Same As It Ever Was?

Now that the dust has settled on the Luminous sale, it’s worth wading through all of the hype and surprising professional jealously to analyze the merits of the transaction.

When you consider the poor track record of banks making wealth management acquisitions, it would be too easy to conclude that another dumb bank has just bought another wealth advisory firm built by "smart" Wall Street pros.

In the late 1980s, Bank of America bought Charles Schwab & Co. and then sold it back to the founder for pennies on the dollar.  In 2000, State Street made the same mistake.  It bought Bel Air Investment Advisors and sold it back to the founders, again for pennies on the dollar.

This Time May Be Different

Why didn’t those investments succeed?

Previous transactions failed because the acquired firm was not a strategic fit. Equally as important, the bank wasn’t fully committed to integrating the firm into its macro business plan.  The new wealth management firm was just too small to matter to a megabank.  When you factor in the typical internal politics in any big organization, the challenge was too great to overcome.

Fast forward to Luminous.  This is a team of rock stars.  When they broke away from Merrill in 2008, they were the firm's  largest, fee-only team.  Upon exiting Merrill, the partners had numerous opportunities to grab very large recruiting checks by going to another Wall Street firm, but they turned them all down.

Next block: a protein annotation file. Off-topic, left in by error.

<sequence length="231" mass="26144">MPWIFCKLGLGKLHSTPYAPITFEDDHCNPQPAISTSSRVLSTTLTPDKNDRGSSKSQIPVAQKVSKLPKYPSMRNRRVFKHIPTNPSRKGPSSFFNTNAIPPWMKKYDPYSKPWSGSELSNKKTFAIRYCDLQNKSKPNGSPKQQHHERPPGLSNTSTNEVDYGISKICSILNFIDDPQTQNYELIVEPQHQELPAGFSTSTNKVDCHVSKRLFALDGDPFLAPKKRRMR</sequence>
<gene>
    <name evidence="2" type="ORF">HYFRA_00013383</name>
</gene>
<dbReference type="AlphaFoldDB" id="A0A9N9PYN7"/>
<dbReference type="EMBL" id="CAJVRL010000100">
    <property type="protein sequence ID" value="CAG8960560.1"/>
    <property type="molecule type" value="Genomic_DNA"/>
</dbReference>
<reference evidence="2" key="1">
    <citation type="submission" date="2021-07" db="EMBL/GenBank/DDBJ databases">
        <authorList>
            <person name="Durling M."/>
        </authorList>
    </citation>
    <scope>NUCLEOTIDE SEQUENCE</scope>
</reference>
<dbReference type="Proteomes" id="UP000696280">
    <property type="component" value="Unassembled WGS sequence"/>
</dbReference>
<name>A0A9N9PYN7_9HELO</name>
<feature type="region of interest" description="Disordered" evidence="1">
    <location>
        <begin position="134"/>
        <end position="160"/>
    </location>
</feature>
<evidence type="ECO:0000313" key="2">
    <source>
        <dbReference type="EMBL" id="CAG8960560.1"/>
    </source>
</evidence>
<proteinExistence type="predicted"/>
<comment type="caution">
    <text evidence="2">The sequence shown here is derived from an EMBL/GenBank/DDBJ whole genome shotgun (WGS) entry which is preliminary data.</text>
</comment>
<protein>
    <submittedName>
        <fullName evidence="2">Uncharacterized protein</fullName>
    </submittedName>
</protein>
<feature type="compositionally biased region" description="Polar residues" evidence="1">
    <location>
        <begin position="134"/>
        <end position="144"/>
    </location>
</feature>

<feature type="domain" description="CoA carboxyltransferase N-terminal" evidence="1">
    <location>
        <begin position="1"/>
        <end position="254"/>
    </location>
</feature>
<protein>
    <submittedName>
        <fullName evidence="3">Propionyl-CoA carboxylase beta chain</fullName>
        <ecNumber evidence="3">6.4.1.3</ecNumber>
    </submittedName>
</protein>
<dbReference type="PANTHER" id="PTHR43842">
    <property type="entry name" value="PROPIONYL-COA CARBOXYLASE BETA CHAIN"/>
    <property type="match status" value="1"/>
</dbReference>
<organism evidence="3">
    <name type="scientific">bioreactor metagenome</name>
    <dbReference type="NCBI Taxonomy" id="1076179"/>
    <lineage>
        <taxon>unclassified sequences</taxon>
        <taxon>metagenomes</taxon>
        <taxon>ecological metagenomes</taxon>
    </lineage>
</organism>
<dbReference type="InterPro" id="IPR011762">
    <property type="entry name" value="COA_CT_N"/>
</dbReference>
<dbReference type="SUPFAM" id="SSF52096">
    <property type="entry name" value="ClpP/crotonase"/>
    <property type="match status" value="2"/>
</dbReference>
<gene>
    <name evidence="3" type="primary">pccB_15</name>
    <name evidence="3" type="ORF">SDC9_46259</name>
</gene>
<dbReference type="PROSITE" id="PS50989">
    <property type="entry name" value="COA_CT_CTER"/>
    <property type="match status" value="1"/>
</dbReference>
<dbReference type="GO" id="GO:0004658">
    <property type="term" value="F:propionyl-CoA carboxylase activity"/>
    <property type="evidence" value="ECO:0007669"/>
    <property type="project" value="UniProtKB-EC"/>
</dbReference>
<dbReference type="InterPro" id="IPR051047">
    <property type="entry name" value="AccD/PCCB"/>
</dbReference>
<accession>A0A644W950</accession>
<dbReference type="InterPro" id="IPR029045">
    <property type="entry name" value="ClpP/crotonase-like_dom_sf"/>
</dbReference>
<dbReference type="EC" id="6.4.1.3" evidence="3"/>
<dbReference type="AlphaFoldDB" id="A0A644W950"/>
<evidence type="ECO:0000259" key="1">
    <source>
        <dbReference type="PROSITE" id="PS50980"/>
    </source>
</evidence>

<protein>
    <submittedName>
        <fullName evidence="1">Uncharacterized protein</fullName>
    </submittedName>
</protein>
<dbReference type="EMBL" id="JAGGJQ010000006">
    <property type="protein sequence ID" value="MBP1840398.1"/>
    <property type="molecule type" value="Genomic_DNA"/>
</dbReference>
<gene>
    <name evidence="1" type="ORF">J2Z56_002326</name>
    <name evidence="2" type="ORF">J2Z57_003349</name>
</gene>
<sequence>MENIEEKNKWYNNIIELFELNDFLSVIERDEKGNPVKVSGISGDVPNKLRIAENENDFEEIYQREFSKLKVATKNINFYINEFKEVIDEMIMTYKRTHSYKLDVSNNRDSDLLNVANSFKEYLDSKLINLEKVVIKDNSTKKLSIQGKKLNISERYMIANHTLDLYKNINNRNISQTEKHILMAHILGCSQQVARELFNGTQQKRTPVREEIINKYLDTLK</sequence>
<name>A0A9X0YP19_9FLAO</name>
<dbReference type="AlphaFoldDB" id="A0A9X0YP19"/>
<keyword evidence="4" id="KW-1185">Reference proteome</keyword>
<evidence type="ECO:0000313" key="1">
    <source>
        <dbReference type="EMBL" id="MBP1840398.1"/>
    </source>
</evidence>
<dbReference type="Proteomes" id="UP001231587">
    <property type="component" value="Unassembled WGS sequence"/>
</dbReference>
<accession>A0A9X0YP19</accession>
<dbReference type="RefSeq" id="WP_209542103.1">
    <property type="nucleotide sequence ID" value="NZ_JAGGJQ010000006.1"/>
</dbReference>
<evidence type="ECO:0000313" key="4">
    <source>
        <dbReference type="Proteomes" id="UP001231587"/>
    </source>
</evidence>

Why? Because they did not want to be subjected to the same constraints that were hindering their business at Merrill.

Their instincts proved stunningly correct. In the four years since they left Merrill, Luminous grew from $1.7 billion to $5.5 billion at the time of their sale.

Luminous achieved this breath-taking feat by combining two highly effective strategies 1) They adopted the best growth practices from Wall Street 2) They were very disciplined in executing their  independent, business model.

In the process, they reconfirmed the breakaway value proposition: Highly attractive after tax compensation and complete control over your own destiny.

The Instagram of Wealth Management

For those familiar with Facebook, this transaction for First Republic reminds us of Facebook’s purchase of social media darling Instagram in April, just before its IPO.

Facebook recognized that their users couldn’t easily take and share pictures – a highly valued feature in social media.  Facebook addressed its suboptimal photo interface by buying Instagram’s technology for $1 billion, a price considered rich by many.

Along the same lines, First Republic bank realized it wasn’t as successful in wealth management as it would have liked. It has an incredible brand that provides high-end mortgage solutions, and has been seeking to expand its wealth management capabilities for many years.

The difference between the Luminous deal and other misguided wealth management acquisitions is that First Republic is small enough and nimble enough to make it work.  Luminous is truly integral to First Republic’s long-term wealth management strategy. Moreover, the bank has the organizational commitment and discipline to make the most of this blockbuster deal.

And, regardless of the "actual" sales price of $125 million to $200 million, the deal came with a very nice kicker – a treasure trove of leads that would even make the Glengarry Glen Ross sales team happy.

You know, this just might work.


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